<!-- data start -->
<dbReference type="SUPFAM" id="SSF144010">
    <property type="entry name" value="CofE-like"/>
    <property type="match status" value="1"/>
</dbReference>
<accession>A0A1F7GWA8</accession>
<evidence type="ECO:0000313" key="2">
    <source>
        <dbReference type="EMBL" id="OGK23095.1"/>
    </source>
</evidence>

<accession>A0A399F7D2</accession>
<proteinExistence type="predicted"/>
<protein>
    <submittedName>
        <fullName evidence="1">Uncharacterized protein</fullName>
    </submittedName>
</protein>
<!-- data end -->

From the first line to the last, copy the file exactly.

<dbReference type="SUPFAM" id="SSF144010">
    <property type="entry name" value="CofE-like"/>
    <property type="match status" value="1"/>
</dbReference>
<accession>A0A1F7GWA8</accession>
<evidence type="ECO:0000313" key="2">
    <source>
        <dbReference type="EMBL" id="OGK23095.1"/>
    </source>
</evidence>

<accession>A0A399F7D2</accession>
<proteinExistence type="predicted"/>
<protein>
    <submittedName>
        <fullName evidence="1">Uncharacterized protein</fullName>
    </submittedName>
</protein>